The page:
And the final sound, one that isn't regularly droning on, jumps into existence in the form of a text from none other than the art geek I call Gerard Way.

My fingertips drag at the screen, tapping all around and unlocking my phone in a delayed movement — I keep a password on it, alleviating the unbridled paranoia in some shape — and the bubble of words appears in front of my face.

Hey, Patrick. How are you doing today?

I smirk. Gerard always asks me this, like he's afraid of offending me, which is quite difficult when I'm wrapped inside myself. I'm not nearly as harsh on the outside.

I'm fine, I guess. What's up? Don't say the sky.

After a few seconds with no response, my legs become jittery, bouncing around with nowhere to go, nowhere to hide, nowhere to be free of the tingling sensation and the panic coursing through my blood.

A moment later, though, the stress is diminished.

I'm stuck at an art show, but my mom told me to pick up Mikey from daycare. I consented, of course, but didn't realize that I had this until it was too late. Can you please bring him back home from Belleville Development Center? It's okay if not (I can get Ryan to do it).

Usually, I hate communicating with people, whether that's by talk, text, or call, but there's something about Gerard that I love, most likely the patience he has with me.

Yes, I comprehend that my anxiety will prohibit me from declining the offer, but he presented it to me, anyway, and I know him well enough to recognize that it's sincere.

Yeah, that's all right. I can get him. Do you need me to pick up anything for you on the way?

My mother says it's always rewarding to be overly considerate. Somehow, I don't quite believe her, even if I should, even if I'm abiding by her rules.

No, but thank you so much. I can't tell you how much I appreciate this, Patrick.

I heave my bag over my shoulder once introducing my possessions to it again, peering down at my phone and texting with one thumb as I walk.

Art geek.

I discover no response.


"There are a lot of children here," I find myself whispering as I slide from my bike. My eyes are expanding in shock at all of the tiny humans circling the room of the developmental center, possibly destroying everything in their path as if they were a formulating tornado.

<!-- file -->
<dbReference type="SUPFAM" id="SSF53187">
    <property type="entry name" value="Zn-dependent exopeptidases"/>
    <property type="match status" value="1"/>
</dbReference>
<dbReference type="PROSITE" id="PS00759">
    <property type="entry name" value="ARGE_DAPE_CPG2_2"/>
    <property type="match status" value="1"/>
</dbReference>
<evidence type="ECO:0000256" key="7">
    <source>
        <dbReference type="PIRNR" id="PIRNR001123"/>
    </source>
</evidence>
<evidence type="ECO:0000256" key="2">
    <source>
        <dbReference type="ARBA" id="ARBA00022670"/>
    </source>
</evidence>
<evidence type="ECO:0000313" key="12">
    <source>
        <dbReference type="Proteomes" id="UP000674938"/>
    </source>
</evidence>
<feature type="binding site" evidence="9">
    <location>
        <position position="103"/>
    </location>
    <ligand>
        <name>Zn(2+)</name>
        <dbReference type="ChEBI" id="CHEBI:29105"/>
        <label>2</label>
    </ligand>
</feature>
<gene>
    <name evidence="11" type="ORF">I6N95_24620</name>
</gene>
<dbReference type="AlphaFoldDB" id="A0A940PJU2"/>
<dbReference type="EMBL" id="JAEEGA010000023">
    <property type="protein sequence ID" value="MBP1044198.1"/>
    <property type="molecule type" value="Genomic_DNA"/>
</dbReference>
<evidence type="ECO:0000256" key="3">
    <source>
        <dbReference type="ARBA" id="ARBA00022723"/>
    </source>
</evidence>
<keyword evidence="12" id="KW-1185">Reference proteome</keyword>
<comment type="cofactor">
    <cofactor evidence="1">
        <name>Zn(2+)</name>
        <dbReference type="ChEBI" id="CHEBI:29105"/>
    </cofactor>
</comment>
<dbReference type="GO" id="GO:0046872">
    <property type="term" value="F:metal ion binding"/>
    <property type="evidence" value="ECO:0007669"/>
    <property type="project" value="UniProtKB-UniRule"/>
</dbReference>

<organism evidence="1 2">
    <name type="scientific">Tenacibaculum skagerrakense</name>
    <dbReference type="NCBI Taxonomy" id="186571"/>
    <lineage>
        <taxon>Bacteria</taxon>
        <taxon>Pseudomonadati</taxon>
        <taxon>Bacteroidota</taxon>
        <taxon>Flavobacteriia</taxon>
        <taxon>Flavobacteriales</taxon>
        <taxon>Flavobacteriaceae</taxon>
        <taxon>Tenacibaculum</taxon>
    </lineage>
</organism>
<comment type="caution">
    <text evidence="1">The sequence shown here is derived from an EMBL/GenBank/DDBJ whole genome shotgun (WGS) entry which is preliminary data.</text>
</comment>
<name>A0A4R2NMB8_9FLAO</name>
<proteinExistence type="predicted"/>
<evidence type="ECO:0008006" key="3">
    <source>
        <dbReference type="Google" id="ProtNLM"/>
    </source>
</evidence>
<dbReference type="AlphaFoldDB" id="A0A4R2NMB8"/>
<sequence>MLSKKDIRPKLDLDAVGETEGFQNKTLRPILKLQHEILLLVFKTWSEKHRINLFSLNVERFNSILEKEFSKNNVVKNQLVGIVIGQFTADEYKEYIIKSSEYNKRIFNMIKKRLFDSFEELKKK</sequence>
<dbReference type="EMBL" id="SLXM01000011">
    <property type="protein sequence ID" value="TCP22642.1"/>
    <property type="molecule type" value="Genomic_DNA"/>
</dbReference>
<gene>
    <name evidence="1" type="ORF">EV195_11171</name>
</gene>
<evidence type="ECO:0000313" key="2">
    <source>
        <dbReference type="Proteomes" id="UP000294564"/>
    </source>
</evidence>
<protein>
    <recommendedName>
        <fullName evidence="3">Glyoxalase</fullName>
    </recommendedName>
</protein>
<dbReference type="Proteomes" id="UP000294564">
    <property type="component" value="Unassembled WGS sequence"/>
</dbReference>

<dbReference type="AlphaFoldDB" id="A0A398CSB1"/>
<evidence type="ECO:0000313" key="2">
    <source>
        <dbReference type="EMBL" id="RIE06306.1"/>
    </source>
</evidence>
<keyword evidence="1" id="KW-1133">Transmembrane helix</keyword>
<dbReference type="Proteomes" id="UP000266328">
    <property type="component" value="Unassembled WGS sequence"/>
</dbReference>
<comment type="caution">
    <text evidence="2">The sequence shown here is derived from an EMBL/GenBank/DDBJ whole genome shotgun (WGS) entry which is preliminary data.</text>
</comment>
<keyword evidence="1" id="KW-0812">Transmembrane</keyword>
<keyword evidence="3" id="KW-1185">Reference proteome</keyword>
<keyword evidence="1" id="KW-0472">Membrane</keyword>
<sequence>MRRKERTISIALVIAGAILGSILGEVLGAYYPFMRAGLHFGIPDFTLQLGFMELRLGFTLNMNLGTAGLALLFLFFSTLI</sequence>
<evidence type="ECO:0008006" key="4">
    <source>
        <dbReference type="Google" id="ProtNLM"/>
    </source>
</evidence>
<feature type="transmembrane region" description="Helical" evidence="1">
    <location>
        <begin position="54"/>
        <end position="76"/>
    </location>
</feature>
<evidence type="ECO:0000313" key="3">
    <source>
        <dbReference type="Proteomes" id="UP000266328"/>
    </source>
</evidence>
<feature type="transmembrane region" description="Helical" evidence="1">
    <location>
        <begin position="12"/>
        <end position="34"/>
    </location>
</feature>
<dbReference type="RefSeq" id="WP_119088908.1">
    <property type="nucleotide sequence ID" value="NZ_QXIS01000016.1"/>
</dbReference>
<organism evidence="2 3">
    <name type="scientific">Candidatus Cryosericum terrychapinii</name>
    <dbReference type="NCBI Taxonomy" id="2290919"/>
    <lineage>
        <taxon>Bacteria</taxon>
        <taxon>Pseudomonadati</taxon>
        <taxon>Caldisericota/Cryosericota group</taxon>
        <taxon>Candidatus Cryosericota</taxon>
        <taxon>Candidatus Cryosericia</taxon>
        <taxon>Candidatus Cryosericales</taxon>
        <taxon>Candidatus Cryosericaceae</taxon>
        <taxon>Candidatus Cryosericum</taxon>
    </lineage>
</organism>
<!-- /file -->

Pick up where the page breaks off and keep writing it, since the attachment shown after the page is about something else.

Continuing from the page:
I'm just about to turn around and leave in a fit of nervousness when a boy in a shadowed green apron, soft brown eyes set into his hollow face, catches my gaze, and...smiles. Why would anyone be smiling at me? Did I do something wrong? Do I know him from somewhere?

Snap out of it, Patrick. Psychologists don't like these outbursts.

He beckons me towards the entrance, and for a moment, I question whether or not he's addressing me, but I eventually step inside, leaping at the slamming of the door behind me — and now the mob of children attacking my every limb.

Abruptly, like being swept away with a storm, my lungs fill with water, but no one notices it besides me, and that's the scariest anecdote of this ailment — they cannot hear me scream.

The world is so fast-paced, I come to understand, and not even the inexplicably sympathetic expression of the guy in the apron can rescue me from the water trapping me inside a place of suffocation. My psychologist says it's a symptom of anxiety, the illness he claims I have because of an event that transpired so far back that it shouldn't mean a thing — two years is a long time.

But then again, I'm still washing my arm with peroxide.

"Who is you?" one chatters, looking up from his grip on my leg to observe a countenance crumpled with fright.

"Why are you moving so much?" another says, child-talk for, "Why are you shaking?" which sets me on edge; I don't appreciate confrontation, even if it's explicitly innocuous.

"He's just so excited to see you," the worker chimes in, moving from behind the desk and shooing the children away. "There's a set of building blocks on the floor that you can play with. I need to talk to this nice man for a moment. Is that okay with you all?"

Without responding, the kids dash over to the set of blocks, flinging them at each other or building something worthwhile, crying when their friends knock over their creations.

A small being approaches, throwing his hands in the air and shouting, "Bob is being mean to me!"

"Ray, Lou will be here soon," the boy addresses a kid with a curly mop glued upon his head. "You can talk to the other children while you wait, all right? Just stay away from Bob if you don't like him, but don't be mean back. That's not nice." He smiles, baring his perfectly white teeth and mildly pushing the kid back towards the crowd.

"W-wh-where is Mikey?" I am capable of choking out, my entire body continuing to quiver as the boy awaits firmly.

"Hey," he consoles me, brushing a hand over my arm, to which I shy away. He seems to take the hint, replying, "Sorry about that. Just try to take deep breaths, yeah? It'll calm you down."

"T-that's what the psy-psychologists all say." I stifle sobs for a second to release a half-hearted laugh; at least I'm trying.

"I've had enough of them," the worker admits, but undertones of melancholy lurk in his typical joyful tone. He sounds like my kind of person — messed up in the head, recoiling from any thought of interaction, buried underneath impenetrable layers of gloom, and even if I've only known this guy for a few minutes, I want him to make it out alive.

I've decided that he, at least, should receive a genuine outcome.

"Y-you've b-been to a psychologist?" I stammer, green eyes circling the room in case some secret agency is spying on us; fortunately for me, there are no cameras here.